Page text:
As a materialist, Comte considered altruism a direct and necessary consequence of our evolutionary heritage. Comte’s argument went something like this: In the beginning, small clans of homo-sapiens competed for scarce resources in a hostile, untamed world. Those groups that learned to cooperate and sacrifice for the clan became more “fit” than those who didn’t. By putting aside self-interest for the common good, these altruistic ancestors were able to out-populate the rival clans that succumbed to self-interest and infighting. After countless generations, the altruist impulse became embedded in the human consciousness as an evolutionary artifact.

That has a certain intellectual charm. But it doesn’t quite explain why we should sacrifice our convenience, much less well-being, for someone outside of our clan. For example, how is evolutionary fitness enhanced for the German sheltering Jews from the Holocaust; the 9/11 fireman rushing into the World Trade Center; or for the volunteer at the AIDS hospice?

Even within one’s clan, how does evolutionary fitness explain, much less justify, the caring for an aging parent or dying child? The ever-imaginative Michael Shermer has a ready answer.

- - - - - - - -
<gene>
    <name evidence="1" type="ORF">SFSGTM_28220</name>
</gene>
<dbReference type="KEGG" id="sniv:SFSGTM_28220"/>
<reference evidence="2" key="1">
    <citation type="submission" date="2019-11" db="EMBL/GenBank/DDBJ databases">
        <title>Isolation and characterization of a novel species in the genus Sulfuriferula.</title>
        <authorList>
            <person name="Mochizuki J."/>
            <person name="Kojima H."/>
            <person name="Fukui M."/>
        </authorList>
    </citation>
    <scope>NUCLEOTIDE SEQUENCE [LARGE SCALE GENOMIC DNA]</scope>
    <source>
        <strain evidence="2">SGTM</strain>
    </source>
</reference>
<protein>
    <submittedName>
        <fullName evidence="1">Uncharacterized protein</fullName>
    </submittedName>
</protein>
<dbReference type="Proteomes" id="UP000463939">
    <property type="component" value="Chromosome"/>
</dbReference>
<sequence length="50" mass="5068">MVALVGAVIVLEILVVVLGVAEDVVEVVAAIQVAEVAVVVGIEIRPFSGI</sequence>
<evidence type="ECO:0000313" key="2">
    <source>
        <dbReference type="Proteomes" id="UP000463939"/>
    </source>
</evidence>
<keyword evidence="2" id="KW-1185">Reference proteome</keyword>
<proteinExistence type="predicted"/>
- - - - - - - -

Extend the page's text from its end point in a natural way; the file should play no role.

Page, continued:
The Real, Real Thing
In a PBS special, Michael Shermer mused why he felt good about being polite to strangers he would never meet again. Shermer, editor of Skeptic magazine and self-professed atheist, concluded to a diverse panel discussing the origin of morality,

It’s not enough to just fake being a cooperator and a good person because it’s hard to do… You actually have to be a good person. And you’re more likely to believe it yourself if you actually do it… And I think, over the long eons of our evolutionary history, we evolved a moral sense, an empathy, or a feeling of warmth about doing the right thing, not as a fake thing, but as a real thing.

Note that this is not a statement of fact; it is a statement of faith. It is Michael Shermer’s personal belief in a theory offered without evidence or proof … and this from someone who prizes the empirical method as supreme. But what else can Shermer do to keep his materialistic worldview from collapse?